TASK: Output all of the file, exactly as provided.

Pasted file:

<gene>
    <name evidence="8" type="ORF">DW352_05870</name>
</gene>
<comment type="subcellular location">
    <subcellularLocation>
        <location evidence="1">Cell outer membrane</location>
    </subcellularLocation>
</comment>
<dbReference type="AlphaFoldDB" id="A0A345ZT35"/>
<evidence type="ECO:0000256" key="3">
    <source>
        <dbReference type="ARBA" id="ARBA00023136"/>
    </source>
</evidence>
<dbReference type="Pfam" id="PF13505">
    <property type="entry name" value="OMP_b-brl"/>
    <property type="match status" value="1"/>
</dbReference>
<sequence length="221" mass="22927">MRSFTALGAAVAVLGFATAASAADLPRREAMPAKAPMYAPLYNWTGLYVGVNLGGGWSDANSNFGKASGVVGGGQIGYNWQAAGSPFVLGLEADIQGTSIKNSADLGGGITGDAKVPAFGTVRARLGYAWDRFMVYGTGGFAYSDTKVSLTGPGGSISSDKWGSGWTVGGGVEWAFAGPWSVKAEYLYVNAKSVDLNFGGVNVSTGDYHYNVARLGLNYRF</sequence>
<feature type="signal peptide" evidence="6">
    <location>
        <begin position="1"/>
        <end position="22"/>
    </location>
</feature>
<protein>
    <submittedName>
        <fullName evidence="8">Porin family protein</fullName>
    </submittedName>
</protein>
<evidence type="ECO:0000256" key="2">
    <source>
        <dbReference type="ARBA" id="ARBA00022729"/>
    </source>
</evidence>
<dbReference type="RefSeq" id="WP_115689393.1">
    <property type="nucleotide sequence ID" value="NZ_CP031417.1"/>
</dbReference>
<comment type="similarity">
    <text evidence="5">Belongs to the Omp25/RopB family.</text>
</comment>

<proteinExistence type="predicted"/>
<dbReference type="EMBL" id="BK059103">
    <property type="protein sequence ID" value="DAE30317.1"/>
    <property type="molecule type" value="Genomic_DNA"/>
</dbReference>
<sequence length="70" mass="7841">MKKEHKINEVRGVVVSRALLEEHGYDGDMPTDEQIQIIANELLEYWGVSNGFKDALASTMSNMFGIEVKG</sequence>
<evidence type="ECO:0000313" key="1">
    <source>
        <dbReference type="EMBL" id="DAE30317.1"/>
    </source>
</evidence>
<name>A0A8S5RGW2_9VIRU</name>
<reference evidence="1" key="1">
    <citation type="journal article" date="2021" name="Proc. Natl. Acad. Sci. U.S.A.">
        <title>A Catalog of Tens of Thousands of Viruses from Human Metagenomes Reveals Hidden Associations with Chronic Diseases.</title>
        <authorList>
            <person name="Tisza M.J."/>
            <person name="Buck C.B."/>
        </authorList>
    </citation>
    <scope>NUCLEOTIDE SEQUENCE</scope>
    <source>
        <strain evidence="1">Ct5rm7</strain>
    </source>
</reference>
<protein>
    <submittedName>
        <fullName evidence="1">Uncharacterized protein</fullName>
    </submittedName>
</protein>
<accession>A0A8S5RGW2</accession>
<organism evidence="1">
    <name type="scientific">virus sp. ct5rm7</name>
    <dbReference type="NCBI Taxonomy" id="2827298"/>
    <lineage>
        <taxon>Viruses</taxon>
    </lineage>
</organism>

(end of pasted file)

<gene>
    <name evidence="8" type="ORF">DW352_05870</name>
</gene>
<comment type="subcellular location">
    <subcellularLocation>
        <location evidence="1">Cell outer membrane</location>
    </subcellularLocation>
</comment>
<dbReference type="AlphaFoldDB" id="A0A345ZT35"/>
<evidence type="ECO:0000256" key="3">
    <source>
        <dbReference type="ARBA" id="ARBA00023136"/>
    </source>
</evidence>
<dbReference type="Pfam" id="PF13505">
    <property type="entry name" value="OMP_b-brl"/>
    <property type="match status" value="1"/>
</dbReference>
<sequence length="221" mass="22927">MRSFTALGAAVAVLGFATAASAADLPRREAMPAKAPMYAPLYNWTGLYVGVNLGGGWSDANSNFGKASGVVGGGQIGYNWQAAGSPFVLGLEADIQGTSIKNSADLGGGITGDAKVPAFGTVRARLGYAWDRFMVYGTGGFAYSDTKVSLTGPGGSISSDKWGSGWTVGGGVEWAFAGPWSVKAEYLYVNAKSVDLNFGGVNVSTGDYHYNVARLGLNYRF</sequence>
<feature type="signal peptide" evidence="6">
    <location>
        <begin position="1"/>
        <end position="22"/>
    </location>
</feature>
<protein>
    <submittedName>
        <fullName evidence="8">Porin family protein</fullName>
    </submittedName>
</protein>
<evidence type="ECO:0000256" key="2">
    <source>
        <dbReference type="ARBA" id="ARBA00022729"/>
    </source>
</evidence>
<dbReference type="RefSeq" id="WP_115689393.1">
    <property type="nucleotide sequence ID" value="NZ_CP031417.1"/>
</dbReference>
<comment type="similarity">
    <text evidence="5">Belongs to the Omp25/RopB family.</text>
</comment>

<proteinExistence type="predicted"/>
<dbReference type="EMBL" id="BK059103">
    <property type="protein sequence ID" value="DAE30317.1"/>
    <property type="molecule type" value="Genomic_DNA"/>
</dbReference>
<sequence length="70" mass="7841">MKKEHKINEVRGVVVSRALLEEHGYDGDMPTDEQIQIIANELLEYWGVSNGFKDALASTMSNMFGIEVKG</sequence>
<evidence type="ECO:0000313" key="1">
    <source>
        <dbReference type="EMBL" id="DAE30317.1"/>
    </source>
</evidence>
<name>A0A8S5RGW2_9VIRU</name>
<reference evidence="1" key="1">
    <citation type="journal article" date="2021" name="Proc. Natl. Acad. Sci. U.S.A.">
        <title>A Catalog of Tens of Thousands of Viruses from Human Metagenomes Reveals Hidden Associations with Chronic Diseases.</title>
        <authorList>
            <person name="Tisza M.J."/>
            <person name="Buck C.B."/>
        </authorList>
    </citation>
    <scope>NUCLEOTIDE SEQUENCE</scope>
    <source>
        <strain evidence="1">Ct5rm7</strain>
    </source>
</reference>
<protein>
    <submittedName>
        <fullName evidence="1">Uncharacterized protein</fullName>
    </submittedName>
</protein>
<accession>A0A8S5RGW2</accession>
<organism evidence="1">
    <name type="scientific">virus sp. ct5rm7</name>
    <dbReference type="NCBI Taxonomy" id="2827298"/>
    <lineage>
        <taxon>Viruses</taxon>
    </lineage>
</organism>